Research Publication Title

Buddhism and Wealth

Presenter Information

Andrew SteelFollow

Major

Philosophy and Liberal Studies

Faculty Mentor

Matthew Milligan (matthew.milligan@gcsu.edu)

Keywords

Buddhism, Wealth, Materialism, Monastic, Law, Duty, Religion.

Abstract

Andrew Steel (andrew.steel@bobcats.gcsu.edu) Supervisor/Mentor: Matthew Milligan (matthew.milligan@gcsu.edu) Presentation Type: Oral Field of Study: History of Religions 3/5/19 Buddhism and Wealth The relationship between Buddhism and wealth, according to Theravada tradition, is evidenced in this monastic law scripture: “For a monk to accept money, he would be committing a vow violation from the Nissaggiya Pacittiya category”. This means that the monk would have to confess to senior monks and then forfeit the money. This seems to paint a clear picture that Buddhist monks/nuns are disallowed from engagement with money. Instead, monks are only permitted a middle-man on their behalf to handle monetary related activities. However, if we look closer at some scriptures containing famous stories such as Vishvantara, The Rhinoceros Sutra, and Asoka the image of wealth looks quite different. Using a research methodology within the purview of the “history of religions” and using higher textual criticism to analyze the texts diachronically, this contradictory picture will be illustrated clearly. All sources mentioned show the consistent usage and ongoing importance of wealth in the Buddhist tradition. Therefore, with these scriptures, my goal is to define the relationship between Buddhism and wealth despite Buddhism’s tendency to denounce materiality. By defining this relationship, it will allow us to reconfigure Buddhist attitudes towards wealth and shed light on a unique perspective.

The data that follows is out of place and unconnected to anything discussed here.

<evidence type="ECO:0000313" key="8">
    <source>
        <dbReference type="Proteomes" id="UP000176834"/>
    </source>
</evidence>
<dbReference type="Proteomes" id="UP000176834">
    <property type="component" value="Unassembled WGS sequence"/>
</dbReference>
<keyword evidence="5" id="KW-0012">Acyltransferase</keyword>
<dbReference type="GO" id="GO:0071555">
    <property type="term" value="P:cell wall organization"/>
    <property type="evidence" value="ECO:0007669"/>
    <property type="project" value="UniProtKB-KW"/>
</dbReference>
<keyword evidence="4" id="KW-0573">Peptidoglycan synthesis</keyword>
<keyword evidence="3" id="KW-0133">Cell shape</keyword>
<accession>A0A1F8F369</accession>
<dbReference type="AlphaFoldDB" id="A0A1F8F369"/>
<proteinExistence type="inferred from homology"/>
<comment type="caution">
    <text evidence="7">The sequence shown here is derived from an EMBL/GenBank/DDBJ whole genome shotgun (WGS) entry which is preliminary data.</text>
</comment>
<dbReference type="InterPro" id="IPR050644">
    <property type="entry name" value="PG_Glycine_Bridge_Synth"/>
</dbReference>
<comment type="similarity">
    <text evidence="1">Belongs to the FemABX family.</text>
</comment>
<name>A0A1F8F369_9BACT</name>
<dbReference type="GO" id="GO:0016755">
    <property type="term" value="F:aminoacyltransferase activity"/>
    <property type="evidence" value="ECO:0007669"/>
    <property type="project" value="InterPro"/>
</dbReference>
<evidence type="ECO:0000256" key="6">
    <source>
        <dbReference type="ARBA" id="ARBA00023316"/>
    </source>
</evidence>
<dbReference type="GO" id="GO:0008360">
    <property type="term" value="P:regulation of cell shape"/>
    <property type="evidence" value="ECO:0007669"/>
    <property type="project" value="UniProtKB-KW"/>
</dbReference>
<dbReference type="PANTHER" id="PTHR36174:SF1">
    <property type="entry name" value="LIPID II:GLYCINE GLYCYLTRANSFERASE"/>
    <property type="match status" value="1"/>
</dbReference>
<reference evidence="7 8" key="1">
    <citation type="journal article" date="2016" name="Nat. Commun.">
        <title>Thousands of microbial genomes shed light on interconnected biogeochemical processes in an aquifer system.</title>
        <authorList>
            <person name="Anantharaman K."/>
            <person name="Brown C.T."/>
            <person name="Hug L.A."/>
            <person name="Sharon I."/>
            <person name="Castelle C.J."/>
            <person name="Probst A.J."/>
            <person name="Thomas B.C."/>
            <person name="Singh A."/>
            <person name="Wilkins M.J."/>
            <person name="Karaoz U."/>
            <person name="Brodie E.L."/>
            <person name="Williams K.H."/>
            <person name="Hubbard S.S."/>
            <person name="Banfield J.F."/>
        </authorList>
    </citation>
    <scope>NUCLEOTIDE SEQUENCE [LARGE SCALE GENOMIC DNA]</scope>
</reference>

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Buddhism and Wealth

Andrew Steel (andrew.steel@bobcats.gcsu.edu) Supervisor/Mentor: Matthew Milligan (matthew.milligan@gcsu.edu) Presentation Type: Oral Field of Study: History of Religions 3/5/19 Buddhism and Wealth The relationship between Buddhism and wealth, according to Theravada tradition, is evidenced in this monastic law scripture: “For a monk to accept money, he would be committing a vow violation from the Nissaggiya Pacittiya category”. This means that the monk would have to confess to senior monks and then forfeit the money. This seems to paint a clear picture that Buddhist monks/nuns are disallowed from engagement with money. Instead, monks are only permitted a middle-man on their behalf to handle monetary related activities. However, if we look closer at some scriptures containing famous stories such as Vishvantara, The Rhinoceros Sutra, and Asoka the image of wealth looks quite different. Using a research methodology within the purview of the “history of religions” and using higher textual criticism to analyze the texts diachronically, this contradictory picture will be illustrated clearly. All sources mentioned show the consistent usage and ongoing importance of wealth in the Buddhist tradition. Therefore, with these scriptures, my goal is to define the relationship between Buddhism and wealth despite Buddhism’s tendency to denounce materiality. By defining this relationship, it will allow us to reconfigure Buddhist attitudes towards wealth and shed light on a unique perspective.